With help from a small legion of contributors, Twitter user Jasper has built a library of game levels that you can noclip around from the comfort of your browser. (“Noclip” is an old Quake developer command that lets you zoom around levels as a ghost, swooping through walls and into the voids behind them.) He’s mostly done Nintendo levels so far, the cur, but you’ll also find every location from the original Dark Souls.
I’ve spent more time looking at the “Dark Souls Collision Data”, though. The site’s FAQ talks about how the museum was built to help deepen people’s appreciation for fondly-remembered level design, and for me that’s served better by ogling how everything intersects.
There’s a thrill, too, in pressing the “click here to crash your browser” button. It you press it you’ll be treated to (I think) the entirety of Dark Souls, but all stitched together with bizarre, broken geometry. You explore by thrusting yourself through floors and walls, barging blindly into deeply familiar territory. I went ‘ooh’ out loud when I stumbled onto this beach.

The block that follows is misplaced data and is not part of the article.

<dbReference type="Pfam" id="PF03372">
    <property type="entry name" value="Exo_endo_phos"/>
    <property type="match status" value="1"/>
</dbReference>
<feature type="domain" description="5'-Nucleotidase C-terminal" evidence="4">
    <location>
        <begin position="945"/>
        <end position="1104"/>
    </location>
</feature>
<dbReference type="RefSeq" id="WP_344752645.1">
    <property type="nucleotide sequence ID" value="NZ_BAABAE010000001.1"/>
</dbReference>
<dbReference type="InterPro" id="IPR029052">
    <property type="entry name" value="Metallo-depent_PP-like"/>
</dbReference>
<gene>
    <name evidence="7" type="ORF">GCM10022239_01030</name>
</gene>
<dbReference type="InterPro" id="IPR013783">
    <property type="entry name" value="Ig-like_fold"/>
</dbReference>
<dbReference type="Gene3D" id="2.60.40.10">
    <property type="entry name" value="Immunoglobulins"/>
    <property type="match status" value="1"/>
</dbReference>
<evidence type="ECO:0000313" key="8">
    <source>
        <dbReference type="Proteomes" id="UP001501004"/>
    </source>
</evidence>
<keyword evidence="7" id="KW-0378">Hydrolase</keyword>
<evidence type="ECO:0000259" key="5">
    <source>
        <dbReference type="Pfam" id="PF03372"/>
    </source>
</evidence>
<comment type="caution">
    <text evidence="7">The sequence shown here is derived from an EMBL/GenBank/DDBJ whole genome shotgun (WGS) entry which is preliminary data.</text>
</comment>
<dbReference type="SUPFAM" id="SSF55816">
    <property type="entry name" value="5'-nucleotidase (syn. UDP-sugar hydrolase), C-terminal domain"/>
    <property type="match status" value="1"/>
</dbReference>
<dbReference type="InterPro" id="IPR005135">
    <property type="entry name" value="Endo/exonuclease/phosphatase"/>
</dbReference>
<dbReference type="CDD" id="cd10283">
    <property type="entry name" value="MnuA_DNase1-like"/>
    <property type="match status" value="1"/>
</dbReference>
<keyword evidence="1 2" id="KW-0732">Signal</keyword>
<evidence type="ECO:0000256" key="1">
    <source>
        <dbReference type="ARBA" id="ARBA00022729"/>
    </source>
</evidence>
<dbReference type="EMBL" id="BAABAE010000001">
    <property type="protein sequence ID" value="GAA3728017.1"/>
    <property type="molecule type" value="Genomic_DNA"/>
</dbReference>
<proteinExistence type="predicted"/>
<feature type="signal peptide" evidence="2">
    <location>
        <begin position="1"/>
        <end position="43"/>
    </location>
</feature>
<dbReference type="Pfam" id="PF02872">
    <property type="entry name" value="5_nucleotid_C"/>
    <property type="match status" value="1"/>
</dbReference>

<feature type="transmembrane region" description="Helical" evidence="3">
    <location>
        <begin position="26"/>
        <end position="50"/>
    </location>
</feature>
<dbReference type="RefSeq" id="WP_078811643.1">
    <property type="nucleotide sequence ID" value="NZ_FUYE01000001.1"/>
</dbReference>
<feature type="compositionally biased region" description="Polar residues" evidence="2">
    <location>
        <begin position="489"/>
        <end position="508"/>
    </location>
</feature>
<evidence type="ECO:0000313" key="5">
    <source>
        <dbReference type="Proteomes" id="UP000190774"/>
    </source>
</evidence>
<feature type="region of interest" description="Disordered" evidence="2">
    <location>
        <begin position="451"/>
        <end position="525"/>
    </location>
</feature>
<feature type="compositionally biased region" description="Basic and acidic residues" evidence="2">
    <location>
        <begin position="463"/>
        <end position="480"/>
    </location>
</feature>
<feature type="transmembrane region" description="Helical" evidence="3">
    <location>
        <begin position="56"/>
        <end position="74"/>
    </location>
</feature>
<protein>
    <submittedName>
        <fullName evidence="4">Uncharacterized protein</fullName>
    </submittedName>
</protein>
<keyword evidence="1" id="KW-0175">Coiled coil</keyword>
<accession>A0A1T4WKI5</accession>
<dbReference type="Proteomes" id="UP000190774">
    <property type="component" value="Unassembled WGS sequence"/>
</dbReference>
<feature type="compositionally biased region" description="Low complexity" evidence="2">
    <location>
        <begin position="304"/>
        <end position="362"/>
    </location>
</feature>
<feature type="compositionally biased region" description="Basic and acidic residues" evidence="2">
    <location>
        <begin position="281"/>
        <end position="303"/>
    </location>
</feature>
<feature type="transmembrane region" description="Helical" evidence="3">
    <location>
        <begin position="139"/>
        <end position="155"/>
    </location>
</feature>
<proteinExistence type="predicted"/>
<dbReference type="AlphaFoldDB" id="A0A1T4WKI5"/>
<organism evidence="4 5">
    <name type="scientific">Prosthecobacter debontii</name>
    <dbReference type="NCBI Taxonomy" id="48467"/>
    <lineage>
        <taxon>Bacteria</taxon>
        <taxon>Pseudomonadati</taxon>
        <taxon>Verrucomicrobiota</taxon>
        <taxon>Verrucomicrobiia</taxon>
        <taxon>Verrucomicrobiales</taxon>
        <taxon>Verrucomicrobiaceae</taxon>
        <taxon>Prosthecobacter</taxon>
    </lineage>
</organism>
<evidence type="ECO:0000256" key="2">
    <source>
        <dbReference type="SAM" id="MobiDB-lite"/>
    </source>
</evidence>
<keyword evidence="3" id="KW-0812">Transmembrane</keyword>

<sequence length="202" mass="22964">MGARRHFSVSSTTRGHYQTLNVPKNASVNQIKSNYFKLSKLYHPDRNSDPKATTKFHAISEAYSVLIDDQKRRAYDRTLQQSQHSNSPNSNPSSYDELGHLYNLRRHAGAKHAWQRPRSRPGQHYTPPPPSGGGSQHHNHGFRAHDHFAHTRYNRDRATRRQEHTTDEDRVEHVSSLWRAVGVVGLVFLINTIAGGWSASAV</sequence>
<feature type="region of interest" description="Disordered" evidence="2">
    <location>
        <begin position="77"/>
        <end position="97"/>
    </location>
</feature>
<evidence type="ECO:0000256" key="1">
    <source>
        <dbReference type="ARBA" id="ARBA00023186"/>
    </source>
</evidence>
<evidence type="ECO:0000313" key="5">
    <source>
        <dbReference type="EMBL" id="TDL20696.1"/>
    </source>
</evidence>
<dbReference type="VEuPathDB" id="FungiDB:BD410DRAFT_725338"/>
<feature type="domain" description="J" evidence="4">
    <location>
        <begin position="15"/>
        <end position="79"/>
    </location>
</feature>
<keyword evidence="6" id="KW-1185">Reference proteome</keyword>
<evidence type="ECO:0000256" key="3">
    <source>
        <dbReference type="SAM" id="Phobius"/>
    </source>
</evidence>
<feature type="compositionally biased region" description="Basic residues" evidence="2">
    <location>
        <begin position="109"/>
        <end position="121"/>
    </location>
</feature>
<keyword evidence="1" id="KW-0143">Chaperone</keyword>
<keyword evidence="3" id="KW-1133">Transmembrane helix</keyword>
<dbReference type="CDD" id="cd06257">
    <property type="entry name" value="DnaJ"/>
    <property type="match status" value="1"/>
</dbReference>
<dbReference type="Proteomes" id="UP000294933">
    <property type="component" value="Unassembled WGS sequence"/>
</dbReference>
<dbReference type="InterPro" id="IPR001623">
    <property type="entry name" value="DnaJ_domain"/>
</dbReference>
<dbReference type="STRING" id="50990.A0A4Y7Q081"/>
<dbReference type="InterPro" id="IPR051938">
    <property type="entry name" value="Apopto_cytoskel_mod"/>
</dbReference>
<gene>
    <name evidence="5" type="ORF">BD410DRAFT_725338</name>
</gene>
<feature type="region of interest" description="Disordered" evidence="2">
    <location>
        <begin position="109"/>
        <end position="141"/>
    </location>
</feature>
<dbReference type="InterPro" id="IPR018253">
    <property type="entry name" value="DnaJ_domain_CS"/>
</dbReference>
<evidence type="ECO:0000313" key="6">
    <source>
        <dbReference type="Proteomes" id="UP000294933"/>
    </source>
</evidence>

And when I zoomed along this infinite bridge.
It all feels a bit illicit, being given free roam between the forbidden places. For Jasper, it’s a way of learning more about places he loves.
“I’ve always had an appreciation for the incredible worlds that game developers make. Sometimes staring closely at levels might help you understand the challenges the designers were facing, and what problems and techniques they used to solve them. You can learn a lot about a game by looking in the places they don’t show in the game itself. It’s also a ton of fun to test your memory, seeing if you can remember how a level is laid out, or where two rooms might connect to each other.”
I am very, very lost. It’s delightful.